ShareThis Page

Sheppard claims Late Model feature victory at Lernerville

| Saturday, May 20, 2017
Michael Swensen | For the Tribune-Review
Brandon Sheppard, World of Outlaws Late Model points leader, wins in a new car at Lernerville Speedway on Friday, May 19, 2017.

Brandon Sheppard's first stop at Lernerville Speedway was profitable as he scored a victory in the Late Model feature Friday night.

The current World of Outlaws Late Models Series points leader hopes it leads to much bigger things in a month when the series stops at the track for the three-day Firecracker 100.

“It was a fun night,” said Sheppard, of New Berlin, Ill. “We learned some things that I think we can use next month and won the race, so it was good.”

Russell King finished second, Michael Norris was third, Alex Ferree was fourth and traveler Chase Junghans rounded out the top five.

Other winners Friday included Mat Williamson of St. Catharines, Ontario, Canada, in V-8 Modifieds; Dylan Cisney, a Port Royal Speedway regular, in Sprint Cars; and Aaron Easler of Butler, in Stocks.

The victory is Easler's second at Lernerville. The first race to hit the track was the Stocks from the rained-out portion from April 28. The 20-lap feature was completed without a caution, and Tyler Dietz of Saxonburg picked up the victory, the fifth of his career at Lernerville.

King, the defending Lernerville champion and former WoO Rookie of the Year, started on the outside of the front row, next to WoO regular Chub Frank. King grabbed the lead on the start and held until lap 21 when Sheppard got him on a restart.

In between, there were numerous cautions that often don't help the race leader, and they didn't help King.

“Any time you are leading and in a flow, the cautions don't help,” King said. “But that's not the reason I lost the race, it's because I wasn't the best car out there. Mike Norris was probably the best car here tonight.”

There were five cautions during the feature and after each one King started on the outside. It worked until the final restart with five laps remaining when Sheppard got around coming out of Turn 2.

“The cautions obviously helped, but in (King's) position I think he did the right thing and started where he did,” Sheppard said. “But I was better on the bottom in Turns 1 and 2, and when some of the others carried too much speed up high I was able to get by.”

King thought about changing his position on the restarts.

“I thought about picking the bottom that last time on the restart, but I didn't,” King said. “(Sheppard) is leading the World of Outlaws right now. It's our fourth race of the year and probably his 40th so it's not terrible to lose a race to him.”

Sheppard is on his way to race in Kentucky Saturday. It is not a World of Outlaws race as the series is off until Friday's race at Atomic Speedway in Chillicothe, Ohio.

Norris had a good race after overcoming an early spin on the second restart. After a restart with 10 laps completed Norris jumped from 14th to fifth before two laps were completed.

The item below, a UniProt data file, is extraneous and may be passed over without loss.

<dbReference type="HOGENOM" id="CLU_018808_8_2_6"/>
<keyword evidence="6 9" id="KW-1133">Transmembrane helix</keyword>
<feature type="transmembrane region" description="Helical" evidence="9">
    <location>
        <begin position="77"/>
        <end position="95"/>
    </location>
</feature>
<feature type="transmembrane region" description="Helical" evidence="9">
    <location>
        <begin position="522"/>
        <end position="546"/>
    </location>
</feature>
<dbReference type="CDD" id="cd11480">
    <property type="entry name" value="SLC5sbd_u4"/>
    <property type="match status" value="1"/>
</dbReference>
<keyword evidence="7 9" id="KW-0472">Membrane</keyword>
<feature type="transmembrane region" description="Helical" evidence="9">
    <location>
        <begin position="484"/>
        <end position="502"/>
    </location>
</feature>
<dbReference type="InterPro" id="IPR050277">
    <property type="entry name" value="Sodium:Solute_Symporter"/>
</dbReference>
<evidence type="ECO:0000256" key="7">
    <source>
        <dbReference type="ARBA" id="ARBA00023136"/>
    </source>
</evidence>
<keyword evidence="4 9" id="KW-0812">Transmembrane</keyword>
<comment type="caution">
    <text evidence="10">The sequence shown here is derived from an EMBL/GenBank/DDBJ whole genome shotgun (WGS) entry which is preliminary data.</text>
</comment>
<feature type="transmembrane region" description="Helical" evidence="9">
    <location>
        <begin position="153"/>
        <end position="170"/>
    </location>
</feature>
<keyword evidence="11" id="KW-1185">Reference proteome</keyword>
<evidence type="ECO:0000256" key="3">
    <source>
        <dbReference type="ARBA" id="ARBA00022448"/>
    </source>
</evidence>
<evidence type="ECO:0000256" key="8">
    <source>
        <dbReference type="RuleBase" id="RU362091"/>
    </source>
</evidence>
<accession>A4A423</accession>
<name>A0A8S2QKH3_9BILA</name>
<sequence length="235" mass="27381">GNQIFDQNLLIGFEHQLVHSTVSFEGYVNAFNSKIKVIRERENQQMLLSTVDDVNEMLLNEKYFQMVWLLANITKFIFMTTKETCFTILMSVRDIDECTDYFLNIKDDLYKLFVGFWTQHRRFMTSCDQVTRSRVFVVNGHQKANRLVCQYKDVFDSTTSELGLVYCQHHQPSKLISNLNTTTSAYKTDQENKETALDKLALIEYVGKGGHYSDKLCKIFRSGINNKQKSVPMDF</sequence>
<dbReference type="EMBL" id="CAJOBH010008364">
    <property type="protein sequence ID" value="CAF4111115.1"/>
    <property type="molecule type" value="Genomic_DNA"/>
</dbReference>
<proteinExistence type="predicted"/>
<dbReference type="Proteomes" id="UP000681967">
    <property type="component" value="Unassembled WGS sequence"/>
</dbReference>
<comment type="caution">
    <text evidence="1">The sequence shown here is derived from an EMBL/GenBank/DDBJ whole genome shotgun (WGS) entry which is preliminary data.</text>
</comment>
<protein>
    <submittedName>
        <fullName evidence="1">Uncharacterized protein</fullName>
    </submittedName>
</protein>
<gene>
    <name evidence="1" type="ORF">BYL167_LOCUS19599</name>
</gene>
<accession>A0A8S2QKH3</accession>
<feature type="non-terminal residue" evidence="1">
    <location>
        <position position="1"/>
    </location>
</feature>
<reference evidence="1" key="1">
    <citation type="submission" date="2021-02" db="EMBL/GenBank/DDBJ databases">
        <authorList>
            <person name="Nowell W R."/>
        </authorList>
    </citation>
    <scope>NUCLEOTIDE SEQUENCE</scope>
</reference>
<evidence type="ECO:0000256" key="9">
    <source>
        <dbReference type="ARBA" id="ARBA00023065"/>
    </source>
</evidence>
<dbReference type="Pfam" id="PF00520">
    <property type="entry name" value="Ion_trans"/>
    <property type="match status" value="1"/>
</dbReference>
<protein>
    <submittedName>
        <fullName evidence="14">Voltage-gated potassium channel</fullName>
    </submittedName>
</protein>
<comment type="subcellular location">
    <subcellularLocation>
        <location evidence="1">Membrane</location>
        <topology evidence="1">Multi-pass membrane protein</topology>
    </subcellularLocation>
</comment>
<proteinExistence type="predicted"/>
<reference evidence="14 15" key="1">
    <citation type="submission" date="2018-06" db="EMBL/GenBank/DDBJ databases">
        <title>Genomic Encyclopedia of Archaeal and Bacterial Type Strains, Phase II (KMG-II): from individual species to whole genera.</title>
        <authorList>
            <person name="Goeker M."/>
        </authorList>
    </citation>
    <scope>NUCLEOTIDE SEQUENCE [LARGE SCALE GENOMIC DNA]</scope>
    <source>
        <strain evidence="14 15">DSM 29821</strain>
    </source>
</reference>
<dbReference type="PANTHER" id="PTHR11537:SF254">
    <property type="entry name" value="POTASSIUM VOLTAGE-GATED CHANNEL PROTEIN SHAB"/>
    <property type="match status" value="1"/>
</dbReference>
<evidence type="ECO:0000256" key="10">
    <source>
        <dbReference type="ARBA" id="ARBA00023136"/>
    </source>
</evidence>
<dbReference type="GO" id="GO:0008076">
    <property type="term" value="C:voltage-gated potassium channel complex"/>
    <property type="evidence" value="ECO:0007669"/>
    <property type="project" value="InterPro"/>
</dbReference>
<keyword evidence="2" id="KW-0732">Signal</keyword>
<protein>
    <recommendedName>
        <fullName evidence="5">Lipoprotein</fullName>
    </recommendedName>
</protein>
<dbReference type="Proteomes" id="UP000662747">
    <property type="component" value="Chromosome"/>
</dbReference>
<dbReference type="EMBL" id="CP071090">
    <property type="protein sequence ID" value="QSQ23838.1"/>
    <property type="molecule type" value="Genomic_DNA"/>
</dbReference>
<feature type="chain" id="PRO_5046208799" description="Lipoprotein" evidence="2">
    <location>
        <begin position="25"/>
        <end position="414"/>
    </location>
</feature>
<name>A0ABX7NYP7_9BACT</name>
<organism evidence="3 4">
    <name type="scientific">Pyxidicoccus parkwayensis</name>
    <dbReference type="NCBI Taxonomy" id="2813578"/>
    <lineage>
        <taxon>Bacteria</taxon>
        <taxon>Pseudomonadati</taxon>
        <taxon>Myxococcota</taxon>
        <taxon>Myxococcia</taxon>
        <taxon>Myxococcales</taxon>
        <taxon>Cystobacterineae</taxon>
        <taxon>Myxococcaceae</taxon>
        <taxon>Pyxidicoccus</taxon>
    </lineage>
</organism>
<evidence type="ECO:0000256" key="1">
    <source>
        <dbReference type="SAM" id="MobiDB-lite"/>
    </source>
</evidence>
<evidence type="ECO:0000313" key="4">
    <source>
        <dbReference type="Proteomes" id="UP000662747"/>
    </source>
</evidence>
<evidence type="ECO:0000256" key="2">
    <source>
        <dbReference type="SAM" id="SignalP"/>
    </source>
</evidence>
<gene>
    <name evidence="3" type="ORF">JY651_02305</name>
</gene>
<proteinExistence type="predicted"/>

“The car felt pretty good at the beginning,” Norris said. “I don't think I hit anyone, or was hit, on that restart. I think I just spun. Some of the other cautions helped me calm down a bit after that because I was pretty upset at myself.”

Williamson has won the first three features at Lernerville, and now has 22 career victories at the track.

“I've won three in a row before but never to start a season, anywhere,” said Williamson, the two-time defending Lernerville champion. “I've always said that when the track gets dry like it was tonight that it is hard for anyone to beat me, and that's how it was tonight.”

Like Sheppard, Friday was Cisney's first time at Lernerville, and it more than met his expectations.

“This was a track that required a lot of patience tonight,” Cisney said. “I've watched a lot of video of this place, and people always said it could go from one extreme to the other. With the cautions you really had to keep care of your tires.”

Thomas Zuck is a freelance writer.

TribLIVE commenting policy

You are solely responsible for your comments and by using you agree to our Terms of Service.

We moderate comments. Our goal is to provide substantive commentary for a general readership. By screening submissions, we provide a space where readers can share intelligent and informed commentary that enhances the quality of our news and information.

While most comments will be posted if they are on-topic and not abusive, moderating decisions are subjective. We will make them as carefully and consistently as we can. Because of the volume of reader comments, we cannot review individual moderation decisions with readers.

We value thoughtful comments representing a range of views that make their point quickly and politely. We make an effort to protect discussions from repeated comments either by the same reader or different readers

We follow the same standards for taste as the daily newspaper. A few things we won't tolerate: personal attacks, obscenity, vulgarity, profanity (including expletives and letters followed by dashes), commercial promotion, impersonations, incoherence, proselytizing and SHOUTING. Don't include URLs to Web sites.

We do not edit comments. They are either approved or deleted. We reserve the right to edit a comment that is quoted or excerpted in an article. In this case, we may fix spelling and punctuation.

We welcome strong opinions and criticism of our work, but we don't want comments to become bogged down with discussions of our policies and we will moderate accordingly.

We appreciate it when readers and people quoted in articles or blog posts point out errors of fact or emphasis and will investigate all assertions. But these suggestions should be sent via e-mail. To avoid distracting other readers, we won't publish comments that suggest a correction. Instead, corrections will be made in a blog post or in an article.